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21April2018

Intimacy4us

‘I was a victim of emotional abuse…’

So many women are exposed to emotional abuse, eventually believing that it’s ‘nothing’ or that it forms part of a ‘normal’ marriage simply because their scars cannot be seen with the naked eye. But that doesn’t mean they aren’t there …

“Sticks and stones may break my bones, but words will never harm me…” If you believe this saying, you’re lying to yourself. Words have a powerful influence on us, and just as positive words can inspire whoever hears them, negative words have the power to break their listener down.

Beverley (42) understands this only too well. She was married to a man ten years her senior. “I thought that marrying an older man would give me the stability I craved. I assumed he had already sown his wild oats — and that he was a mature, stable man who I could depend on,” she explains. It wasn’t long before the emotional abuse started. “Although I never recognised that his behaviour was abusive at the time, the signs were there. I chose to ignore them as you always hope for the best and want to believe the best …”

Ben started to accuse her of having an affair whenever she left the house. “Are you going to the shops to see your lover?” he’d ask. “I experienced a lot of confusion at that stage,” says Beverley. “I didn’t understand why he thought I was having an affair, and when he called me ‘fat’ and ‘ugly’ and wouldn’t touch me, it broke my heart …”

She was young and too naive to stand up for herself. She tried to ‘fix’ things and embarked on endless diets and impossible gym routines. “I didn’t realise it was emotional abuse at the time, yet those around me recognised the signs and began telling me it was a very unhealthy situation. My two girls would beg for his attention and say, “Daddy, please kiss me good night”. I would ask him too, but he refused. “As a woman, I took his criticism to heart and wanted to make it better. Sadly, nothing I ever did was right or good enough and he would continually make me feel like I didn’t measure up.”

Beverley opened up to her best friend. She thought his drinking problem was the cause of his behaviour, but she soon found out that he was projecting his own guilty feelings on her. Ben had been having an affair — with that same best friend. “She would say, ‘He is abusing you,’ and manipulate me into telling her how I really felt. She would then use this information against me by telling him how unhappy I was.”

Beverley goes on to say that she was abused by both of them. “They batted me to and fro like a ball between them. He always turned every situation around to make me feel as if I was the one with the problem and who was in the wrong …”

She realised he was having an affair while she was doing an Alpha course at her church. At that stage, she had emotional support from friends and family, and admitted to them that she couldn’t carry on that way. “I was living for a tomorrow … for a better day to come … but that tomorrow never seemed to happen.”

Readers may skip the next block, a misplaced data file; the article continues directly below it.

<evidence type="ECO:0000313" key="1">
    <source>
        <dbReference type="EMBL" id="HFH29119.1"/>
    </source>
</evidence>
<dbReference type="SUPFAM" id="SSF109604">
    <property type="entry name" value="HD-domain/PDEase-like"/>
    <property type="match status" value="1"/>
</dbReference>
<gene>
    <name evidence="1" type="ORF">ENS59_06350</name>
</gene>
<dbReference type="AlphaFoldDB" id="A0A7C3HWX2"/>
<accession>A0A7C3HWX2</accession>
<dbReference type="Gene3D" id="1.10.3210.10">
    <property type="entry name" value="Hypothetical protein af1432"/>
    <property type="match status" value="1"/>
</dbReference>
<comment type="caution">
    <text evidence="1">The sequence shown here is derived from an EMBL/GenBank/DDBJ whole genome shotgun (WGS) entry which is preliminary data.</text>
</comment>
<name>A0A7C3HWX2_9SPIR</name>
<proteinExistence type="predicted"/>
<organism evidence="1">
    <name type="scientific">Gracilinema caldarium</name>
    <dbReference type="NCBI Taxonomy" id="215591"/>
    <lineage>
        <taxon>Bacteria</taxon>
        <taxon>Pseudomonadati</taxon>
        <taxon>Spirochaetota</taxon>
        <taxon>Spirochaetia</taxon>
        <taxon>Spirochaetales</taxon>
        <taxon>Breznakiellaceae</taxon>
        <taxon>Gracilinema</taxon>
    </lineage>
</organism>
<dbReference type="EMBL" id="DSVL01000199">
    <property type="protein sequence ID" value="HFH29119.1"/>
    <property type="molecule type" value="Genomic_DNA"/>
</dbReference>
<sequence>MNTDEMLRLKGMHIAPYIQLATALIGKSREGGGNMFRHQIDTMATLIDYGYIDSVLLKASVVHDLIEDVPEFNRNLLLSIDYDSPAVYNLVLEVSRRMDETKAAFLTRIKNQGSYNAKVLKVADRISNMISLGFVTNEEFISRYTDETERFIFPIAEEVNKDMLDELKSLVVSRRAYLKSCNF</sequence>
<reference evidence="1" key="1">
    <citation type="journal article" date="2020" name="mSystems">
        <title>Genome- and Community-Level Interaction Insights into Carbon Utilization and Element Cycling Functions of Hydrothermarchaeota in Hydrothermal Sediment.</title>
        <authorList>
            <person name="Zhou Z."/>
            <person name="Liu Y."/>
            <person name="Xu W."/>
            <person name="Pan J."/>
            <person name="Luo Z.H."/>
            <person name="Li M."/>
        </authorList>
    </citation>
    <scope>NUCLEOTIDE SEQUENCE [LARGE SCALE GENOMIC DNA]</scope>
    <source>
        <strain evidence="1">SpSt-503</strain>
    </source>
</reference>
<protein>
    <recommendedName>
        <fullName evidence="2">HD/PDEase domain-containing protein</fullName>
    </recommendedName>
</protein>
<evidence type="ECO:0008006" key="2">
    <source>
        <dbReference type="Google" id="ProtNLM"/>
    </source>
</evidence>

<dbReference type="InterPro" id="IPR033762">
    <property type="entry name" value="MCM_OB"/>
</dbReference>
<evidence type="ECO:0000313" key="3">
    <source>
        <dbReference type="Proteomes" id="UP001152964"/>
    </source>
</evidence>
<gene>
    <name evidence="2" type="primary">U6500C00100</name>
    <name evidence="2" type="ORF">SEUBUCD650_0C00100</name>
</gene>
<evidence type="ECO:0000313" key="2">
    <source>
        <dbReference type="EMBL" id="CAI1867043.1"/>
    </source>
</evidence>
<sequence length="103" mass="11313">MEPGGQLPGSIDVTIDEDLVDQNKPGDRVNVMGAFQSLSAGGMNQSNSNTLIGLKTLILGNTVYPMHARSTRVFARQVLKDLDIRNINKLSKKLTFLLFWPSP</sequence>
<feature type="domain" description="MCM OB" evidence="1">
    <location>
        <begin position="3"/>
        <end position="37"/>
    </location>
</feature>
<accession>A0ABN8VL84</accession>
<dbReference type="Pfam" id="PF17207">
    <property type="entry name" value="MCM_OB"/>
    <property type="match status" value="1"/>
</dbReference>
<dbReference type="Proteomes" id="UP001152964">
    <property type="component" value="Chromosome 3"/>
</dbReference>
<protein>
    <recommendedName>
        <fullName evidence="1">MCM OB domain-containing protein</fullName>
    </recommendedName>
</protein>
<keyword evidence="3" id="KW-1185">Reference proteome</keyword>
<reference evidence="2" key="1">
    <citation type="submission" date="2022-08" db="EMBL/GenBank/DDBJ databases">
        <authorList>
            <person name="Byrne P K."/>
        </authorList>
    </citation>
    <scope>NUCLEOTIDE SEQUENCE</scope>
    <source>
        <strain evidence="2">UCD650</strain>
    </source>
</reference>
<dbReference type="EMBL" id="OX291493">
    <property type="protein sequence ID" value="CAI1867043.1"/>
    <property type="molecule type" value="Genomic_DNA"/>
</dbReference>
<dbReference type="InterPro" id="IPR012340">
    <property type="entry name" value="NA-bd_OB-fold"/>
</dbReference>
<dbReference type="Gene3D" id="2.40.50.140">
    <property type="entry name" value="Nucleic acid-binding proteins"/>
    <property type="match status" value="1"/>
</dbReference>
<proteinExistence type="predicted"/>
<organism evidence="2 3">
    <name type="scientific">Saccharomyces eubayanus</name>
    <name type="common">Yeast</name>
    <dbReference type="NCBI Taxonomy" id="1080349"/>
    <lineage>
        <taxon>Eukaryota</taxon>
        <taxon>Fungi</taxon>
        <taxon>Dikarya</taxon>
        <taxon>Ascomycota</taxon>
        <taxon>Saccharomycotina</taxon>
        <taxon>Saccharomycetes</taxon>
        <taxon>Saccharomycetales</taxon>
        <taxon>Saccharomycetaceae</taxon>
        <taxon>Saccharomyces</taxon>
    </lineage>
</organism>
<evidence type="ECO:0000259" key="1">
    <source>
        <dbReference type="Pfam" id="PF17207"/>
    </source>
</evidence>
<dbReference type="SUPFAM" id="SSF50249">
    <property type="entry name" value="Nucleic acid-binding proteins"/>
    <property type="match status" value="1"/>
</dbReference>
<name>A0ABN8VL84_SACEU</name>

Eventually, Beverley decided to end the cruel cycle. “Healing is a process that starts with finding yourself in God. I built barriers that I had to decide to tear down. I had to decide to let people close again. God intervened and restored my image of who I am. It was shattered at the time, and I’m picking up those pieces every day by deciding to believe in tomorrow, to be myself and love myself.”

Beverley’s advice to other women: “You can survive emotional abuse through knowing God’s love. I learnt to take care of my emotions. I would never condone the break-up of a marriage, but I had no option — he divorced me. After the divorce, I had to decide: I’m not accepting this any more … till here and no further! I have raised my girls to understand what abuse is, and not to accept it. I’m proud that they know who they are, and what they’re worth. I never had that privilege…”

The possibility of physical abuse in a marriage is widely recognised, but it’s only in the last couple of years that we’ve begun to understand how damaging emotional abuse really is.

Emotional abuse destroys respect, relationship, admiration and intimacy — all the elements of a healthy marriage, explains Gary Chapman in his book Loving Solutions. While normal people will occasionally say things they regret, verbal abusers never ask for forgiveness and never recognise that what they said was wrong. People like this, blame their mates for the abuse, saying that they are to blame and even provoked it. Gary explains that verbal abuse is a war in which words are used as bombs and hand grenades to punish the other person, shift the blame or to rationalise own actions and decisions. Abusive language is peppered with poisonous put-downs that cause the other person to experience pain, constant guilt or a feeling of incompetence.

Shania (24) also understands the damaging effects of verbal abuse within a relationship. “When your fiancé says he’s unhappy, that he feels trapped, that you’re just not interesting or exciting anymore, that it’s you, you, you … When he spends more time screaming and criticising and taking chunks out of walls and, with his words, out of you, and makes you cry, endlessly, you get out — right? Wrong,” she explains. “You become a puppet, a marionette. I resolved to dance the ‘perfect partner’ dance — but I danced alone.”